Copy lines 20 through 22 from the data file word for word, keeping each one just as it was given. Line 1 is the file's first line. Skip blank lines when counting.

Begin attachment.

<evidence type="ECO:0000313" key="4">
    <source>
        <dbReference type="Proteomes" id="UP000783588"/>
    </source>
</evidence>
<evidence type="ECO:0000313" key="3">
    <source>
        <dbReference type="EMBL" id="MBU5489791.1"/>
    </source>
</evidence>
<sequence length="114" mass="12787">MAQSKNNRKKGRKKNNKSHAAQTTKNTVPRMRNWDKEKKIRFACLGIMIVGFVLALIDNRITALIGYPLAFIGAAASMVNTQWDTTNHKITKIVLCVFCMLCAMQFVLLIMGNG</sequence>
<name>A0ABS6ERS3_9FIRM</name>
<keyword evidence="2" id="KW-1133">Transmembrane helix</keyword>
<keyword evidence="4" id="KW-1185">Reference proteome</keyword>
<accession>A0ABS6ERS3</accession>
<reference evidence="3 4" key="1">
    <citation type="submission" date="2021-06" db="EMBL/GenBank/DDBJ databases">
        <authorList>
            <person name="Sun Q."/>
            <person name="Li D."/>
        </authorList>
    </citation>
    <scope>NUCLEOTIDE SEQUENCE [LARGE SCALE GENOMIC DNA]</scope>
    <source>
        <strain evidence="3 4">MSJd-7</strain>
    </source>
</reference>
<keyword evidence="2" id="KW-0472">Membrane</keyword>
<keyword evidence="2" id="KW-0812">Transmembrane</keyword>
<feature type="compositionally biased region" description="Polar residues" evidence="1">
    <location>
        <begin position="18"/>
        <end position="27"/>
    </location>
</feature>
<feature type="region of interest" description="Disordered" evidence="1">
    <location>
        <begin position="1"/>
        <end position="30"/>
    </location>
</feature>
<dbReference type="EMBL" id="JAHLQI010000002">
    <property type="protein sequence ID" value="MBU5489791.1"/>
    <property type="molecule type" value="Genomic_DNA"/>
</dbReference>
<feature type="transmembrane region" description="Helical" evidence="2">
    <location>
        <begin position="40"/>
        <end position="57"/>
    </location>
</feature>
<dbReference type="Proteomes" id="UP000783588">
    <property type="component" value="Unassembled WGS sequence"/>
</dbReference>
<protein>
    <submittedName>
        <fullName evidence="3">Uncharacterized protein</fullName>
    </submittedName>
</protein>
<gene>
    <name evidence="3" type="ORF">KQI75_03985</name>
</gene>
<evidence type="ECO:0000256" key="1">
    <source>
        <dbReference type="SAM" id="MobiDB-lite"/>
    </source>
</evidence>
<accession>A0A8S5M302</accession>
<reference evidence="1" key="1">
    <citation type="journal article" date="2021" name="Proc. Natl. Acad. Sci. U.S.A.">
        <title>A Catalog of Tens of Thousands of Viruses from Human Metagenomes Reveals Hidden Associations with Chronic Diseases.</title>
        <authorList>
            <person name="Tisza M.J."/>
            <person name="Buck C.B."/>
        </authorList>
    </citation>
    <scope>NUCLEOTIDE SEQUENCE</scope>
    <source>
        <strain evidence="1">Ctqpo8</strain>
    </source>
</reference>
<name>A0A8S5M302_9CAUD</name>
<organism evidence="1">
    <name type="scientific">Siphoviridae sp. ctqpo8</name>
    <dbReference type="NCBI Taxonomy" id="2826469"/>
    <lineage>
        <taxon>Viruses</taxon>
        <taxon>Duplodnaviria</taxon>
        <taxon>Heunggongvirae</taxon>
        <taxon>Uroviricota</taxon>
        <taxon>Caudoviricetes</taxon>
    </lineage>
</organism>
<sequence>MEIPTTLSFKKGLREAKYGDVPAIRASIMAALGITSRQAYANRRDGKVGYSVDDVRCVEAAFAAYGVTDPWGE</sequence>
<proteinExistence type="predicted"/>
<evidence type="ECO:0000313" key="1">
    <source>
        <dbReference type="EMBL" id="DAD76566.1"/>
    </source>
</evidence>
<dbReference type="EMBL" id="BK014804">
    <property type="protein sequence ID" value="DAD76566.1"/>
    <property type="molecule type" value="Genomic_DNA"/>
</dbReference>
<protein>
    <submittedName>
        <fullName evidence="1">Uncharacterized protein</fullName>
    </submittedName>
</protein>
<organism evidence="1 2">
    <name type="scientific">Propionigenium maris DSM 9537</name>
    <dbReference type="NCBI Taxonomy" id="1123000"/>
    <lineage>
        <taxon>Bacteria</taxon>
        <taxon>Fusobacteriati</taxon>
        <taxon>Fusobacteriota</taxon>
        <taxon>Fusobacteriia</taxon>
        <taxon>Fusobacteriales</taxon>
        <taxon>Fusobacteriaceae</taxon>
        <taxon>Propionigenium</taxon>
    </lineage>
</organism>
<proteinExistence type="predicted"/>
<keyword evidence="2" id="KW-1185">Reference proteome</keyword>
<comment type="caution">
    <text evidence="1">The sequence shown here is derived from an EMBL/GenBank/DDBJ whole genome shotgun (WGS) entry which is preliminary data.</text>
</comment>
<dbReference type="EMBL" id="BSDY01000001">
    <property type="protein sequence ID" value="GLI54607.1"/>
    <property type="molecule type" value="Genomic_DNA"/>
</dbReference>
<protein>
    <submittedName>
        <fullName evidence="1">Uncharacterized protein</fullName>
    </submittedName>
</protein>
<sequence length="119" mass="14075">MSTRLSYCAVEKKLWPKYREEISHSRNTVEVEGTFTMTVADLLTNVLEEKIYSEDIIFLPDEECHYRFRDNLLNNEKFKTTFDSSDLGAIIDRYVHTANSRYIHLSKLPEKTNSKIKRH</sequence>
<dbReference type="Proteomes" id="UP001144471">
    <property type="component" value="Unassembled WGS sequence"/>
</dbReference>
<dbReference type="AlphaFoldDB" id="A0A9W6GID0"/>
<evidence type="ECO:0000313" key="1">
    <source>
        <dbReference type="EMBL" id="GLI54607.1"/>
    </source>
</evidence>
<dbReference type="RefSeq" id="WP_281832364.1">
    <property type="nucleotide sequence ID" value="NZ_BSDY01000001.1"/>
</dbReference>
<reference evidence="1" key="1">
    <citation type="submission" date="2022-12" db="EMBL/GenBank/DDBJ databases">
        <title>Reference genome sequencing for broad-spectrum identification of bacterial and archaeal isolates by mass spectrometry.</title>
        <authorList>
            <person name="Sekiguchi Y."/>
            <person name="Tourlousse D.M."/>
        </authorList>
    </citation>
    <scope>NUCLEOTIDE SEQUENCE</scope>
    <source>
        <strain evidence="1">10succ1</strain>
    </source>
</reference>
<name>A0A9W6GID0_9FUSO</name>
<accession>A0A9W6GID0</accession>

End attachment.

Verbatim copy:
            <person name="Li D."/>
        </authorList>
    </citation>